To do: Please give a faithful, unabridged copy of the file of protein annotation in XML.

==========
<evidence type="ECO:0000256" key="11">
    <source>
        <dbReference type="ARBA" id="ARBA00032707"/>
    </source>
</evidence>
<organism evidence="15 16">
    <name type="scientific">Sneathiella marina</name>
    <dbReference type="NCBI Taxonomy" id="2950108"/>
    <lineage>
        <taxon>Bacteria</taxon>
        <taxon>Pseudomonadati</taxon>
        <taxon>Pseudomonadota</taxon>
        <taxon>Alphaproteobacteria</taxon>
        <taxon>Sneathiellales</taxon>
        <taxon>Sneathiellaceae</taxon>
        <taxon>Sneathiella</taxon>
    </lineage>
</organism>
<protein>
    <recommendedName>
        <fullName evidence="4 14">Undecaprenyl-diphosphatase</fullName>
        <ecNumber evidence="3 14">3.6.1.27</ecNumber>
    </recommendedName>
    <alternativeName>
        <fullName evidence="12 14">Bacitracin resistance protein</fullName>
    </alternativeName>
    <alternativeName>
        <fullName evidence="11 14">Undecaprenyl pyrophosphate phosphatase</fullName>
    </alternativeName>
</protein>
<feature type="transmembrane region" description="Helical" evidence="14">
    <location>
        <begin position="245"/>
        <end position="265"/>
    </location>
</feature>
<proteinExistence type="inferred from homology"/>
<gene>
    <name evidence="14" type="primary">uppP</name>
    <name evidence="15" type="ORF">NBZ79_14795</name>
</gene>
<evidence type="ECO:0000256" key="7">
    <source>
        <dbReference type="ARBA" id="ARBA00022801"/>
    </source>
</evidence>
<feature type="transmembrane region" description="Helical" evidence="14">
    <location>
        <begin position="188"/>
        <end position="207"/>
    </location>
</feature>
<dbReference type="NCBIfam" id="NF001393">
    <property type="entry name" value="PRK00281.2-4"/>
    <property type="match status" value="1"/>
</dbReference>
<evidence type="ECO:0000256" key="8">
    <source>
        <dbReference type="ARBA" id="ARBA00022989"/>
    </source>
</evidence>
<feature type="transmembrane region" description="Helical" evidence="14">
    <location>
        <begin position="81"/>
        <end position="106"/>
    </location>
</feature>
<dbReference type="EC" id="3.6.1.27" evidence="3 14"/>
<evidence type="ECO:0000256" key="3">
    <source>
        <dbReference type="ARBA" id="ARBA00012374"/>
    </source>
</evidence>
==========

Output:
<evidence type="ECO:0000256" key="11">
    <source>
        <dbReference type="ARBA" id="ARBA00032707"/>
    </source>
</evidence>
<organism evidence="15 16">
    <name type="scientific">Sneathiella marina</name>
    <dbReference type="NCBI Taxonomy" id="2950108"/>
    <lineage>
        <taxon>Bacteria</taxon>
        <taxon>Pseudomonadati</taxon>
        <taxon>Pseudomonadota</taxon>
        <taxon>Alphaproteobacteria</taxon>
        <taxon>Sneathiellales</taxon>
        <taxon>Sneathiellaceae</taxon>
        <taxon>Sneathiella</taxon>
    </lineage>
</organism>
<protein>
    <recommendedName>
        <fullName evidence="4 14">Undecaprenyl-diphosphatase</fullName>
        <ecNumber evidence="3 14">3.6.1.27</ecNumber>
    </recommendedName>
    <alternativeName>
        <fullName evidence="12 14">Bacitracin resistance protein</fullName>
    </alternativeName>
    <alternativeName>
        <fullName evidence="11 14">Undecaprenyl pyrophosphate phosphatase</fullName>
    </alternativeName>
</protein>
<feature type="transmembrane region" description="Helical" evidence="14">
    <location>
        <begin position="245"/>
        <end position="265"/>
    </location>
</feature>
<proteinExistence type="inferred from homology"/>
<gene>
    <name evidence="14" type="primary">uppP</name>
    <name evidence="15" type="ORF">NBZ79_14795</name>
</gene>
<evidence type="ECO:0000256" key="7">
    <source>
        <dbReference type="ARBA" id="ARBA00022801"/>
    </source>
</evidence>
<feature type="transmembrane region" description="Helical" evidence="14">
    <location>
        <begin position="188"/>
        <end position="207"/>
    </location>
</feature>
<dbReference type="NCBIfam" id="NF001393">
    <property type="entry name" value="PRK00281.2-4"/>
    <property type="match status" value="1"/>
</dbReference>
<evidence type="ECO:0000256" key="8">
    <source>
        <dbReference type="ARBA" id="ARBA00022989"/>
    </source>
</evidence>
<feature type="transmembrane region" description="Helical" evidence="14">
    <location>
        <begin position="81"/>
        <end position="106"/>
    </location>
</feature>
<dbReference type="EC" id="3.6.1.27" evidence="3 14"/>
<evidence type="ECO:0000256" key="3">
    <source>
        <dbReference type="ARBA" id="ARBA00012374"/>
    </source>
</evidence>